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San Francisco 49ers quarterback Brock Purdy has heard all the noise about how he is merely a "game manager" as a quarterback. He just doesn't mind it. 

"I feel like it can be a compliment at times, where it's like, 'All right, you've got a guy that can come in and run the system well,'" Purdy said during a Super Bowl LVIII media appearance. "I feel like that's a compliment. I think you're doing things right, mentally, and obviously, you're good enough to be able to hit guys that are open and make plays.

"You know, there's 32 teams in the NFL, and there's not a lot of people that can come in and play the quarterback position well in the NFL. It's a hard job. So if you're saying that I'm a game manager and I don't look flashy in how I do it, I mean, that's your opinion, and that's okay."

Purdy has gotten elite results since stepping into the 49ers' lineup, completing 68.7% of his passes for an average of 9.2 yards per attempt, with 44 touchdowns against 15 interceptions in 25 games (21 starts). He led the NFL in passer rating, QBR, and EPA/play this year, emerged as an MVP candidate until late in the season, and was ultimately named a Pro Bowler for his efforts.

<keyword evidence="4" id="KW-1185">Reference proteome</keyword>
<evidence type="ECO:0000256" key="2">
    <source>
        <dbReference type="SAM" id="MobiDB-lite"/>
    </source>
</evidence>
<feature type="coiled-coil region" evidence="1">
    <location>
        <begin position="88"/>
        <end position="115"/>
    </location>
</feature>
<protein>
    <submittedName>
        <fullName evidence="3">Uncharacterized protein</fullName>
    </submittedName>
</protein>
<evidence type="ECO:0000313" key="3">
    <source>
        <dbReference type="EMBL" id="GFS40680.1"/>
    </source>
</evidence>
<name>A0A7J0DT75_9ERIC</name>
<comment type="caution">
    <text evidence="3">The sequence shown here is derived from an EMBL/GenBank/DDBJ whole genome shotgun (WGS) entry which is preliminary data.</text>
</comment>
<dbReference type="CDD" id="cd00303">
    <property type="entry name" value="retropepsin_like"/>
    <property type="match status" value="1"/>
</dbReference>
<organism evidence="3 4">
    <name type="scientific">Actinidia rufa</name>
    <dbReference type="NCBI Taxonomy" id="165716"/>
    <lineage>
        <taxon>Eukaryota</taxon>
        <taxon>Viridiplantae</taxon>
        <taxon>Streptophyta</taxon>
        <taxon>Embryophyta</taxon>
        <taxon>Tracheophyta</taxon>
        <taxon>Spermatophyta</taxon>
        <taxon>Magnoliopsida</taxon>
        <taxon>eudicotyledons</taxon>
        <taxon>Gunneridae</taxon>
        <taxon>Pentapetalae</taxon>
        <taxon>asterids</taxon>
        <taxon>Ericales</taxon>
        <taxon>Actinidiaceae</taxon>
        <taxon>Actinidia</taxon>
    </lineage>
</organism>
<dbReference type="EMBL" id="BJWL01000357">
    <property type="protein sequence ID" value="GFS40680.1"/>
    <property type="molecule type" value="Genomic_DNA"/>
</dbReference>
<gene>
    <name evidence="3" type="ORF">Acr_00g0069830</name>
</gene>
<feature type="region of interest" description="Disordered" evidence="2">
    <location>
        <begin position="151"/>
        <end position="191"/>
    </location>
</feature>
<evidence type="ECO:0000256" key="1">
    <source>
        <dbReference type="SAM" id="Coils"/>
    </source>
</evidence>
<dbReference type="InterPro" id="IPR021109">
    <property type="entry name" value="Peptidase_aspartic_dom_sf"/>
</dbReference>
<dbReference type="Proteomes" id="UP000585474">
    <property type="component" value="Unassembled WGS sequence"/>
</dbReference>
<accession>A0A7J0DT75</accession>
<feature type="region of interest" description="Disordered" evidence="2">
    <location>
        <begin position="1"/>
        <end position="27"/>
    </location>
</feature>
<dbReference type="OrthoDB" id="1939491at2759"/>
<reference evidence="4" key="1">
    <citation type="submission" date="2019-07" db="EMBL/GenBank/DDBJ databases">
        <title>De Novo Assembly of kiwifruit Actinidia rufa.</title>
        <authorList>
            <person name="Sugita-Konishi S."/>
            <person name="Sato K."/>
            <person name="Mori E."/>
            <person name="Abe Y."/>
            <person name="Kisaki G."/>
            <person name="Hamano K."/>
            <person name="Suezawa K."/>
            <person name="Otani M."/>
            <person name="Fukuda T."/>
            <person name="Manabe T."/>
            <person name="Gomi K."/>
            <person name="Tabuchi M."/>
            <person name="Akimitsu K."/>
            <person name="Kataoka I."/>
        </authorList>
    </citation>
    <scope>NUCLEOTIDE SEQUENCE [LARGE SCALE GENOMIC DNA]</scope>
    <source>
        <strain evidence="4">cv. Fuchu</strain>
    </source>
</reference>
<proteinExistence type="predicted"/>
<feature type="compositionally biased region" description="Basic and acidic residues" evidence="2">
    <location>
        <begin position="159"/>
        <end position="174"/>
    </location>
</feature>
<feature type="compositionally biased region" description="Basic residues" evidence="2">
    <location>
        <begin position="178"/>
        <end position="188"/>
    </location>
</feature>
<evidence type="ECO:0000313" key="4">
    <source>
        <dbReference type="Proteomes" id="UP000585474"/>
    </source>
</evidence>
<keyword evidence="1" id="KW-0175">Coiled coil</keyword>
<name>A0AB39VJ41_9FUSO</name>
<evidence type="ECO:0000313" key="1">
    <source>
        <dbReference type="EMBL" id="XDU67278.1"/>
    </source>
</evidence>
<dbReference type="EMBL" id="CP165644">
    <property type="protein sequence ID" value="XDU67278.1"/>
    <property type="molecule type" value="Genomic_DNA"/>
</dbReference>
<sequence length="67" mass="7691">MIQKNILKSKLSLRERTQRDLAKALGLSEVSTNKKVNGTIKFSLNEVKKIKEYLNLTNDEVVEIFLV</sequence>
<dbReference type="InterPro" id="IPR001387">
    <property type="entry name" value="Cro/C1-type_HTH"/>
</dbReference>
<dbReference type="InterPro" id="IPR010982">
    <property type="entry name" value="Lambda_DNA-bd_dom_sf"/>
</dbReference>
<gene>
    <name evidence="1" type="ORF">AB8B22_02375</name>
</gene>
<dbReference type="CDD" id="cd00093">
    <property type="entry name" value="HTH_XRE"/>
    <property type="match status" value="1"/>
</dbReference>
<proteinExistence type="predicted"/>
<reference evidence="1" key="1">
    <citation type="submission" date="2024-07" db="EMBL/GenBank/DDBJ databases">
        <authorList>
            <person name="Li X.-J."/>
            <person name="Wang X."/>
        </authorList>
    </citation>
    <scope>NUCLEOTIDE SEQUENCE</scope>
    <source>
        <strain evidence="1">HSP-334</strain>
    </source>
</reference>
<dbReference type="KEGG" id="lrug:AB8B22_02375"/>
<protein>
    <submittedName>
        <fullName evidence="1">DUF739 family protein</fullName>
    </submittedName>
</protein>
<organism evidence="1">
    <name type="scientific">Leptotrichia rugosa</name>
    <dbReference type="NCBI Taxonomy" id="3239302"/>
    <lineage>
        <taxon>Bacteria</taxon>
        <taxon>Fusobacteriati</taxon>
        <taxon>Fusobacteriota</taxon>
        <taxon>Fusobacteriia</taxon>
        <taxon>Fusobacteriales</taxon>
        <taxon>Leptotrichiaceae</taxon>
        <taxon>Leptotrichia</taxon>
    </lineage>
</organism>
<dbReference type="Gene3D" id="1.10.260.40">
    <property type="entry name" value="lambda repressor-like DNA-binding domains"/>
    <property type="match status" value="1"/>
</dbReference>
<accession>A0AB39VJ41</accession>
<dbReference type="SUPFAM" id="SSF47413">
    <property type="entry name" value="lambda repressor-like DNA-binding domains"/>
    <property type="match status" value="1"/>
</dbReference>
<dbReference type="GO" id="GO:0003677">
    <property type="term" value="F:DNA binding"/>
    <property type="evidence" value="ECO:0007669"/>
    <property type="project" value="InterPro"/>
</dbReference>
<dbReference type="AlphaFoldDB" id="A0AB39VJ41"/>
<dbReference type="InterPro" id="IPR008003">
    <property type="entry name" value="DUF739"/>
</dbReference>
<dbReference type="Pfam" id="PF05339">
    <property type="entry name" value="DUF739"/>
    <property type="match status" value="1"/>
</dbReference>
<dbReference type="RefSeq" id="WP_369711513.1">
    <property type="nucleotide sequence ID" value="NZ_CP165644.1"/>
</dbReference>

Of course, there are people who see the level he has played at and notice that the Niners have also recently made the Super Bowl (and another NFC title game) with Jimmy Garoppolo under center, and credit all his success to Kyle Shanahan's system and the skill players with which San Francisco has surrounded Purdy. But he doesn't care.

"At the end of the day, I want to do what it takes to help my team win," Purdy said. "And so, I think winning at the end of the day in the NFL is probably the biggest and most important thing."

In a few days, he will have the chance to win the biggest and most important thing in all of football: the Lombardi Trophy. If he does that, it won't matter if anyone wants to call him a game manager, because he'll have managed the game at the highest level possible, and come home with the ultimate prize.